Wanting to take it a step further to make it easier for our customers to download their vApps I put together a quick and nasty PowerShell Script that can be used for all ZettaGrid Zones. The output of the script can be seen below:

It’s a very basic script that acts to break down the required components that make up the vCloud Source Connection String and then saves the OVF to the same folder where the OVFTool is installed.

Save the code snippet as a .ps1 into the OFVTool Windows Folder and execute the script from the same location. If there are any errors with the inputs provided the OVFTool will fail with an error, but apart from that it’s a very simple straight forward way to export and download VMs and vApps from any vCloud Director enabled endpoint.

Behind the Scenes:

I thought it would be interesting to see what happens behind the scenes on the vCloud Director Cells when the OVFTool is brought in do it’s magic….When the OVFTool Authenticates against vCloud the following entries are seen in the cell.log of the active vCenter Proxy Cell.

When the Enable Download task is executed the cell begins to copy the vApp to the Cell Transfer directory which is the staging area vCloud Director uses for all VM/vApp related copy/move/import/export functions…During this copy the OVFTool displays the Waiting for Server Task status. If you where able to view the contents of the director created in the transfer location you would see the vmdk growing in size as shown below:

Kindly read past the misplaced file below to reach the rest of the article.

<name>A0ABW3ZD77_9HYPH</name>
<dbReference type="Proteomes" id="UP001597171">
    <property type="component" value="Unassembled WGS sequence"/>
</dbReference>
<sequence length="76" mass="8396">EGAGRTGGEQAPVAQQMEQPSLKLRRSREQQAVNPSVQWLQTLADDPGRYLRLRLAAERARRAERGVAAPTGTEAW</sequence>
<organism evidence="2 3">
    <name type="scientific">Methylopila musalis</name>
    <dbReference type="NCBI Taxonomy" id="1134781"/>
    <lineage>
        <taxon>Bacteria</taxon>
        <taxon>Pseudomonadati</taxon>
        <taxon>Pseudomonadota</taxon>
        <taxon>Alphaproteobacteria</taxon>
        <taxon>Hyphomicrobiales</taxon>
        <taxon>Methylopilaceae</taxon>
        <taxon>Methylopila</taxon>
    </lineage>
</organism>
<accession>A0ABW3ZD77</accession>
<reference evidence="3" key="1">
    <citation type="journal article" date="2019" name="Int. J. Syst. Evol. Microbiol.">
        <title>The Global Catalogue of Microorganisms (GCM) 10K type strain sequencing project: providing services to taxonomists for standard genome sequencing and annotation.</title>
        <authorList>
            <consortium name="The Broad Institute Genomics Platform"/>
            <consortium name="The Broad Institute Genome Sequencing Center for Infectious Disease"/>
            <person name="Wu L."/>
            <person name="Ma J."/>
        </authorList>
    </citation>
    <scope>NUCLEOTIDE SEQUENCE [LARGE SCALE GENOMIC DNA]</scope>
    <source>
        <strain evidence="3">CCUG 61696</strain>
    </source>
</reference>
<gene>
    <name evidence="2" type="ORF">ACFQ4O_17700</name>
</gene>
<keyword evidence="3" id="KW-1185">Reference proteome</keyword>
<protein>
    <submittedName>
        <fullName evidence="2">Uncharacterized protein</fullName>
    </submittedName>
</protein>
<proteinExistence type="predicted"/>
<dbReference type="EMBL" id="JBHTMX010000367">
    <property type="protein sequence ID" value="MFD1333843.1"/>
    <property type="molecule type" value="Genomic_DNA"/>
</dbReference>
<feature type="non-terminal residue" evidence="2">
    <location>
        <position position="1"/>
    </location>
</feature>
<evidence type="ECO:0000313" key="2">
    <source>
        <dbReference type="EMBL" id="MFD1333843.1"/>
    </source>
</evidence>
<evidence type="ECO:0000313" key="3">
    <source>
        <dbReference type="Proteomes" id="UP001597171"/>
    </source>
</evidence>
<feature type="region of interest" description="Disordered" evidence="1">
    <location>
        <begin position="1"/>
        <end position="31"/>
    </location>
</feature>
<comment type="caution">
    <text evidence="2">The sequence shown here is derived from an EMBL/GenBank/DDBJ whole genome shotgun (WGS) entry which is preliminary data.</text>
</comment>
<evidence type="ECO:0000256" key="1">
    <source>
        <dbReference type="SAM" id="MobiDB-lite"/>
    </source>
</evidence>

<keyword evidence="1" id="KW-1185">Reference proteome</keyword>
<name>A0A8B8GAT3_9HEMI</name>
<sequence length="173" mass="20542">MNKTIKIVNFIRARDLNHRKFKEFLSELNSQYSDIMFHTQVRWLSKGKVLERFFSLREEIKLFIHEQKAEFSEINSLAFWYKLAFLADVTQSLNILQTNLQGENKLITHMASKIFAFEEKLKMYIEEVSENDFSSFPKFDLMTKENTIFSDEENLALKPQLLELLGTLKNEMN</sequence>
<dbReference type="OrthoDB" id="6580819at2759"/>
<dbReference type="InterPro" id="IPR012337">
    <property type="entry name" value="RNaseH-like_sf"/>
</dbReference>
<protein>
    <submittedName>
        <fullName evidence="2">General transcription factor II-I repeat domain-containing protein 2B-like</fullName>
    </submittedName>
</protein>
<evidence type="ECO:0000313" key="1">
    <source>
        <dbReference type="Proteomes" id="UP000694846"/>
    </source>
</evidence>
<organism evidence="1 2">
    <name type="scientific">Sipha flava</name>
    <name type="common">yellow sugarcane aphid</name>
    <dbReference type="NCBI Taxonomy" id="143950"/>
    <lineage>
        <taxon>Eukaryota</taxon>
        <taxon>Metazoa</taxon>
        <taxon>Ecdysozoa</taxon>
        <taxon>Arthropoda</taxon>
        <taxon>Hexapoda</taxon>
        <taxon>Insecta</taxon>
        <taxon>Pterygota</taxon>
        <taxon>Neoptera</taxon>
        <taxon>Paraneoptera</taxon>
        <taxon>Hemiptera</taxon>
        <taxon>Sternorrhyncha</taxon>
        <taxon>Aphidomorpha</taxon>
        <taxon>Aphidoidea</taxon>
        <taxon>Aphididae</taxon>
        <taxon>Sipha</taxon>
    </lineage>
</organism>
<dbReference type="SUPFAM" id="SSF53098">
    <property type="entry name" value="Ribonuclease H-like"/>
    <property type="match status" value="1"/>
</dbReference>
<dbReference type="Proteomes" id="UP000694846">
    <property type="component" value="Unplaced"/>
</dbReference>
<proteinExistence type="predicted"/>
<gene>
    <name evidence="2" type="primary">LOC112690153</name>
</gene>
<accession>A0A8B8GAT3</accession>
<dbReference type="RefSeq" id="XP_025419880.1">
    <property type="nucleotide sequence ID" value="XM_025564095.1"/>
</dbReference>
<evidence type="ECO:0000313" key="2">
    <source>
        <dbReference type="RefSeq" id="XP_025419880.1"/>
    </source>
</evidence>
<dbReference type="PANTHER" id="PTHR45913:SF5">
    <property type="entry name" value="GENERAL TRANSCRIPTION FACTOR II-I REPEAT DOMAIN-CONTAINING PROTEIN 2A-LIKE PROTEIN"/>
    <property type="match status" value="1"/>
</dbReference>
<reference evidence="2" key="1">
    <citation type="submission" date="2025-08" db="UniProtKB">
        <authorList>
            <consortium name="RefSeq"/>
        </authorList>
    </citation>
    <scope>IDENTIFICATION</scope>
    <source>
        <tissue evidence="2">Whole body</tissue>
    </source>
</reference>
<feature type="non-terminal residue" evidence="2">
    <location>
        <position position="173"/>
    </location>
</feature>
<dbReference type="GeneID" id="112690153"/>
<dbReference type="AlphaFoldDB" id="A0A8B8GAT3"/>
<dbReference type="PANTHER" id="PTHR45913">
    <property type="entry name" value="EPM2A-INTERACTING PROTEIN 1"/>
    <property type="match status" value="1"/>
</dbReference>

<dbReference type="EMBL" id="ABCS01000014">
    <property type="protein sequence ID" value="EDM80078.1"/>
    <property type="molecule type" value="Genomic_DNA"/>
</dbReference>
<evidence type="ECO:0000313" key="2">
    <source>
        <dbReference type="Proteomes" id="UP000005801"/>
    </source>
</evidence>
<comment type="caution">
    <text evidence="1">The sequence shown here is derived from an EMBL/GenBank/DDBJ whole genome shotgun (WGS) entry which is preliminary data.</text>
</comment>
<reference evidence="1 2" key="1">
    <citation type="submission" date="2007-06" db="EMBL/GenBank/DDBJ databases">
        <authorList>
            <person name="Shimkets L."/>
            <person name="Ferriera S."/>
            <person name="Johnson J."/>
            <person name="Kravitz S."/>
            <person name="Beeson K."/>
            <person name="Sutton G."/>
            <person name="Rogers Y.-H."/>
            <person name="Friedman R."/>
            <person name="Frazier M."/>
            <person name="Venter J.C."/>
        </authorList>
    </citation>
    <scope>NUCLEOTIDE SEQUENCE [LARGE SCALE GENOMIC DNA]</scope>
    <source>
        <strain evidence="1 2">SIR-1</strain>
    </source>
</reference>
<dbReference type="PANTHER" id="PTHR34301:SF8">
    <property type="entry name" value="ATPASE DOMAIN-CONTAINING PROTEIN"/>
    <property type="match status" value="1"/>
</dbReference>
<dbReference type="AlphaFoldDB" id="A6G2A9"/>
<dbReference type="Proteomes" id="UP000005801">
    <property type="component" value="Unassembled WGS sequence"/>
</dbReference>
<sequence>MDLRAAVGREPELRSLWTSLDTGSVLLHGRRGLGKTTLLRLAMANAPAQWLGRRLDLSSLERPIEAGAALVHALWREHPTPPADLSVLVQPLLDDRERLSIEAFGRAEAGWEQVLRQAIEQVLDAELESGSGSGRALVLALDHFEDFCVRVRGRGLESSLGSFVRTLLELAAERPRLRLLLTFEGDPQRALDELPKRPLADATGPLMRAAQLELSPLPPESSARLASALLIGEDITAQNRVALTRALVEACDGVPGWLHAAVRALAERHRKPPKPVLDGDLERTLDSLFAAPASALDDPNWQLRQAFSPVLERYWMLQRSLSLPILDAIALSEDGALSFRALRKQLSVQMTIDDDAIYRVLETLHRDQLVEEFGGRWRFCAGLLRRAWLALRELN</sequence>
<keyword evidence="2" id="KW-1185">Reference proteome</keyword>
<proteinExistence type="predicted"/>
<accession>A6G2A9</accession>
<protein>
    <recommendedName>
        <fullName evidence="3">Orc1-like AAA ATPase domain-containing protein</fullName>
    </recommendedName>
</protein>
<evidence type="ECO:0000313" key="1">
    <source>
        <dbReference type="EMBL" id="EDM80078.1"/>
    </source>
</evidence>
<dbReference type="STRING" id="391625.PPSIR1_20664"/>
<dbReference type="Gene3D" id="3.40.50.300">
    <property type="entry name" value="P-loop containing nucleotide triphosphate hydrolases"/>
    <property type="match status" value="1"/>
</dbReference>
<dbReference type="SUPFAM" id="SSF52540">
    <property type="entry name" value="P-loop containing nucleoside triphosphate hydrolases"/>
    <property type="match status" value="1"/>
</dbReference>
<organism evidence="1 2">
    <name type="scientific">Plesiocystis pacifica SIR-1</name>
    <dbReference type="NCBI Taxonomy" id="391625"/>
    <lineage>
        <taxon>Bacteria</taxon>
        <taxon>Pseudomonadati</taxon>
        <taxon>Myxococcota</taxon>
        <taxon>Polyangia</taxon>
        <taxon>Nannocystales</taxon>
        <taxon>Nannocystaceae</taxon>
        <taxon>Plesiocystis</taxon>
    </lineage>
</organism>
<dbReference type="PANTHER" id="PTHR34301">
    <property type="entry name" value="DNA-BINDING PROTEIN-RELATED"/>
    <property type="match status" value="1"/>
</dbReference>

If you check into the vCloud Director UI and browse to the vApp you will see that the vApp is Busy with a status of Enabling Download.

Once the copy has finished the OFVTool starts the download and once that is complete (or there is an error) the files in the vCloud Director Transfer area are deleted. In my testing I haven’t witnessed any continuation or pick off where it last failed mechanism.

Feel free to take the script and do with it what you will…it can be pretty easily modified to connect to any vCloud Air Network Partner or vCloud Air its self.

Additional Reading:



HOW-TO: Install PIP and VCA-CLI for vCloud Air|Director on Windows

There is a lot of talk going around how IT Pros can more efficiently operate and consume Cloud Based Services…AWS has lead the way in offering a rich set of APIs for it’s clients to use to help build out cloud applications and infrastructure and there are a ton of programming libraries and platforms that have seen the rise of the DevOps movement…And while AWS has lead the way, other Public Clouds such as Azure (with PowerShell Packs) and Google have also built self service capability through APIs.

With the release of VMware’s vCloud Air Services over the last 18 months there has been an increased number of CLIs and Libraries for interfacing with the vCloud Director based services including vCloud Air and VMware’s vCloud Air Network Partners who use vCloud Director as their Cloud Abstraction Layer.

The reality is that vCloud Director has always has a rich set of APIs (check out the API Online Doco Here) but during the early days of the VMware vCloud Powered Program only a small number of Services Providers truly exploited the power of the vCD APIs…this was part of the reason why VMware felt the ecosystem was not growing as it had wanted and part of the reason why they went down the path of building their own services.